Consequences is a very simple sequence games. The first person writes a man's name, folds the paper down and passes it to the next person who writes a woman's name. Each person adds a scrap on information -- the place, what he said, what she said, the consequence and the outcome. The results are always random and very often hilarious.
Consequences is a clever adaptation of this old parlor game. Matt met Lorna in Saint James Park . . .
This simple statement begins a seventy year history of three women: Lorna, Molly and Ruth. The story weaves external history and internal stories and demonstrate how time and memory change perceptions of events.
The lives of these three women (grandmother, daughter and grand daughter) are held up for examination and exploration. Lively deftly compares and contrasts their lives, their choices and the random events of the world around them. She shows how the present is ever shadowed by the past; even when we are not aware of exactly what the past was.
Both the interior and the exterior lives of these characters are finely drawn. Even if you do not agree with the choices they make, Lively's narrative will pull you in and keep you reading.
I have been a Penelope Lively fan for close to thirty years; every since I happened upon a copy of the Road to Lichfied. She always writes about time, perception and loss with great empathy and grace. Her eye for detail, vivid prose, meticulous plotting are a joy to read. And as an added bonus, I always feel a little smarter when I finish one of her books.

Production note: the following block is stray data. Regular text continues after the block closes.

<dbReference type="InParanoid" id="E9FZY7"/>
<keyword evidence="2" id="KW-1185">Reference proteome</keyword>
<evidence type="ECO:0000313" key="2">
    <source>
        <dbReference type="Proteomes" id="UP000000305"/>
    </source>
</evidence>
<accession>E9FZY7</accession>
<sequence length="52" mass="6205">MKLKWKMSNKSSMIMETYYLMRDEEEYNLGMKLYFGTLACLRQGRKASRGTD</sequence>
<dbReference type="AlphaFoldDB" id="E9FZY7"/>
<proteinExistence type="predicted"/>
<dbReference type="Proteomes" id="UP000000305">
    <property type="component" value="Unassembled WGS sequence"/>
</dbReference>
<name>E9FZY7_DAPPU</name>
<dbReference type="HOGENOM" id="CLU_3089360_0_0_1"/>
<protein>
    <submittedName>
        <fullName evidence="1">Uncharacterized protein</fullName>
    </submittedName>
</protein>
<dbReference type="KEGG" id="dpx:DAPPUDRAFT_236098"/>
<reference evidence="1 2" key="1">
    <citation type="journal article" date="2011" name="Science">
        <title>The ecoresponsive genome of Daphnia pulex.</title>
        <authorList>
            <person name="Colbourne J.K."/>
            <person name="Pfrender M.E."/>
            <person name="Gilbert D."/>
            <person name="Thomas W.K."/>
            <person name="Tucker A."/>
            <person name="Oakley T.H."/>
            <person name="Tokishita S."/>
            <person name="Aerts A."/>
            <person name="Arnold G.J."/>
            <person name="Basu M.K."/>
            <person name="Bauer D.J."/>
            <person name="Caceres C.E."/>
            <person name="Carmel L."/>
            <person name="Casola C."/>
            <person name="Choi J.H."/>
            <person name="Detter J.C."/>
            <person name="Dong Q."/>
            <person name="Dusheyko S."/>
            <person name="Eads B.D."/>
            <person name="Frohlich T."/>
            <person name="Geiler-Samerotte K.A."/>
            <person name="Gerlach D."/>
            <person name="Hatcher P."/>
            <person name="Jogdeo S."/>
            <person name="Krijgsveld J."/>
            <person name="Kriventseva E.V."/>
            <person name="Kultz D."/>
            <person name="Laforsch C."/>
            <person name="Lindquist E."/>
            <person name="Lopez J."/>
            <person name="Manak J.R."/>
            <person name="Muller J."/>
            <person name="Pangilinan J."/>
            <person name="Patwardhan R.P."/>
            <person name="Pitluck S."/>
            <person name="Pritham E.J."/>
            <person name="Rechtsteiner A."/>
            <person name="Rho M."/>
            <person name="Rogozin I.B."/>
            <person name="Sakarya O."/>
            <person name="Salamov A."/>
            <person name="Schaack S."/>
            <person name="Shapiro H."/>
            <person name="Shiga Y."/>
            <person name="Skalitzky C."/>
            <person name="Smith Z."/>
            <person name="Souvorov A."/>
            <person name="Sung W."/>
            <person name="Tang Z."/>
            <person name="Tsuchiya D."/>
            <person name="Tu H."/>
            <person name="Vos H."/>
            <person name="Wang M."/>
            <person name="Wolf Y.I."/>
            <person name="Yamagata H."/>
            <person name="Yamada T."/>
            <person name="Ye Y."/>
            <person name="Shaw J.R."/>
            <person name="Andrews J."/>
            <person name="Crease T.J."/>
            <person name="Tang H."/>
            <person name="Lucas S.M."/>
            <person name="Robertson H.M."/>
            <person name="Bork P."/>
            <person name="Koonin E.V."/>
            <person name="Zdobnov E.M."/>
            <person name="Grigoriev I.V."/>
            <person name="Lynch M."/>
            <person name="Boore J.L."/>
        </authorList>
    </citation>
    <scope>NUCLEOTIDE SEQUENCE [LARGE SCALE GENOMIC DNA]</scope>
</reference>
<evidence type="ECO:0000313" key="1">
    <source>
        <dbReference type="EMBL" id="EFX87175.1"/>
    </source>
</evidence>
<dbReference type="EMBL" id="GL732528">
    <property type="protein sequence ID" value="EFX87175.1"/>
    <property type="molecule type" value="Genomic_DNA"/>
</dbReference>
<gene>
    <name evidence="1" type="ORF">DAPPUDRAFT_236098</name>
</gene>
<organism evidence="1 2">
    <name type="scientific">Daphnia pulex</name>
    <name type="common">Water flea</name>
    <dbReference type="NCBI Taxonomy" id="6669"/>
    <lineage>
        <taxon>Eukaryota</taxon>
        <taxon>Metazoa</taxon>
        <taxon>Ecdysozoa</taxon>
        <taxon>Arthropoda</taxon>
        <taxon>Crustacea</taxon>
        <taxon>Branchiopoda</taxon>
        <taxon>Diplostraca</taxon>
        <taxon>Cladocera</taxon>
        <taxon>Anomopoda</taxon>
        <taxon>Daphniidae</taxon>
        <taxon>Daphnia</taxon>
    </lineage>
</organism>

Here is the publisher's blurb:
A chance meeting in St. James's Park begins young Lorna and Matt's intense relationship. Wholly in love, they leave London for a cottage in a rural Somerset village. Their intimate life together--Matt's woodcarving, Lorna's self-discovery, their new baby, Molly--is shattered with the arrival of World War II. In 1960s London, Molly happens upon a forgotten newspaper--a seemingly small moment that leads to her first job and, eventually, a pregnancy by a wealthy man who wants to marry her but whom she does not love. Thirty years later, Ruth, who has always considered her existence a peculiar accident, questions her own marriage and begins a journey that takes her back to 1941--and a redefinition of herself and of love.
Told in Lively's incomparable prose, Consequences is a powerful story of growth, death, and rebirth and a study of the previous century--its major and minor events, its shaping of public consciousness, and its changing of lives.